Iron man of Tirana agrees to talk to his enemies

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The Independent Online
Albania's President Sali Berisha agreed with opposition parties yesterday that his armed forces would not try to seize rebel towns in the southby force and that he would offer an amnesty to insurgents who surrendered weapons within two days.

A statement issued by the President and 10 parties after more than five hours of talks also said Mr Berisha would seek a political consensus on replacing the Prime Minister, Aleksande Meksi, who stepped down last weekend. Three days into a state of emergency sparked by an armed rebellion across the south of the country, Mr Berisha's resolve to use an "iron hand" appeared to have been softened by the force of international condemnation of his repressive and dictatorial behaviour. His meeting with the opposition leaders came two days after he cut off all ties with them.

He also eased the curfew in operation in Albania and the restrictions that had been imposed on foreign journalists.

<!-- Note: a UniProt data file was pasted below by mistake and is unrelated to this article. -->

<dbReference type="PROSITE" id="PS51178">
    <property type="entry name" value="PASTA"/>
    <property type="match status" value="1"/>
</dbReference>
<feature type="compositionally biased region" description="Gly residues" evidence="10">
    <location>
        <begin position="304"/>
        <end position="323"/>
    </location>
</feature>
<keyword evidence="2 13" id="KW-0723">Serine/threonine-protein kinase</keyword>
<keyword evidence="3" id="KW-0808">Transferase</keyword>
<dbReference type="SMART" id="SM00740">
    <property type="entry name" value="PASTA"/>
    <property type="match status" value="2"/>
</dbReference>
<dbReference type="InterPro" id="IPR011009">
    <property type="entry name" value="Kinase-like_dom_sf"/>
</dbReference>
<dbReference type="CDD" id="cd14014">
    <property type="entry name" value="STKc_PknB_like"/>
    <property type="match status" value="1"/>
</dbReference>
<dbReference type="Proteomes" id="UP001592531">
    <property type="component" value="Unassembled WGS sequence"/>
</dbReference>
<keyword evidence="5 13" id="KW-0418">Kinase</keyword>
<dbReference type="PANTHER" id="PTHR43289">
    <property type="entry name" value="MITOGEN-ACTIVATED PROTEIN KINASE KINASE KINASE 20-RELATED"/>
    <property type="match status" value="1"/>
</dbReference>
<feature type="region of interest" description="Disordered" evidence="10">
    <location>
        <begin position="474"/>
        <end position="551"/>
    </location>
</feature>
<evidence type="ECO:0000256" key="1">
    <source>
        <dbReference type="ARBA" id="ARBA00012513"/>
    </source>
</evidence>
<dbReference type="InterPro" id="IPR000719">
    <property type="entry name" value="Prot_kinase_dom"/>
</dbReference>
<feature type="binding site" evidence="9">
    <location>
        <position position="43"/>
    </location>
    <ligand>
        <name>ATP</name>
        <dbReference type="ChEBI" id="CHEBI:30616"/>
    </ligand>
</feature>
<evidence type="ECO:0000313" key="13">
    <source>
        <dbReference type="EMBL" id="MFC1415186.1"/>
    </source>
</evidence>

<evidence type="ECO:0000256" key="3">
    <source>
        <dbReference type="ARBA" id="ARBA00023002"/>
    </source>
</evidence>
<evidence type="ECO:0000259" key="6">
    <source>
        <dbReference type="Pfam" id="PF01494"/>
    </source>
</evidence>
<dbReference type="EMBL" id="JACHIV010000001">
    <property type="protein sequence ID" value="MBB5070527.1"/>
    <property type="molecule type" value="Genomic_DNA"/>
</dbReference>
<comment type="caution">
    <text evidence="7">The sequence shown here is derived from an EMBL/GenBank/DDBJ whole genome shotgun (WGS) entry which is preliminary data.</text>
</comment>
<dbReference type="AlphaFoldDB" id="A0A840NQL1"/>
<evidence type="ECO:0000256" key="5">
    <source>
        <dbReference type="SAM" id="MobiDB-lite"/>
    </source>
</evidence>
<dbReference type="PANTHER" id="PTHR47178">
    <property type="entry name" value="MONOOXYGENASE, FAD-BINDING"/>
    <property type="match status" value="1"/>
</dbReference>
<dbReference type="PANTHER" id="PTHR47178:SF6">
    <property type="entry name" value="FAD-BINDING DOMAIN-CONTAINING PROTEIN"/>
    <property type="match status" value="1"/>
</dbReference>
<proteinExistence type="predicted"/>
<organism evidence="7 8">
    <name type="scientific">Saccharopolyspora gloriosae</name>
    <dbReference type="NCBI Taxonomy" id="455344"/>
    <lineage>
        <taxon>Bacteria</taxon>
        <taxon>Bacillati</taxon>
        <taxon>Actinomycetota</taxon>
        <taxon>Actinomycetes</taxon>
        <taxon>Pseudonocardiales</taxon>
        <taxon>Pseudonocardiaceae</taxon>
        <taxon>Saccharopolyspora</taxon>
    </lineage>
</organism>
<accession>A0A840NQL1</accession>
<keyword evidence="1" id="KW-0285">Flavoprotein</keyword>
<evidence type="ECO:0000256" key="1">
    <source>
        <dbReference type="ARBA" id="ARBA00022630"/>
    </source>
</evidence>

A delegation from the Council of Europe began a two-day fact-finding mission yesterday, and the Dutch Foreign Minister, Hans Van Mierlo, was due to arrive in Tirana today to mediate in the crisis on behalf of the European Union. EU governments are pressing for the formation of a broad- based coalition which could heal the rifts opened up by the conflict and steer Albania back towards democracy.

Mr Berisha also warmed slightly to the Organisation for Security and Co-operation in Europe, agreeing in principle to a visit by the newly appointed special envoy, Franz Vranitzky, although he did not agree to any specific date.

On Wednesday, Mr Berisha ruled out an OSCE visit, even though Albania is a member.

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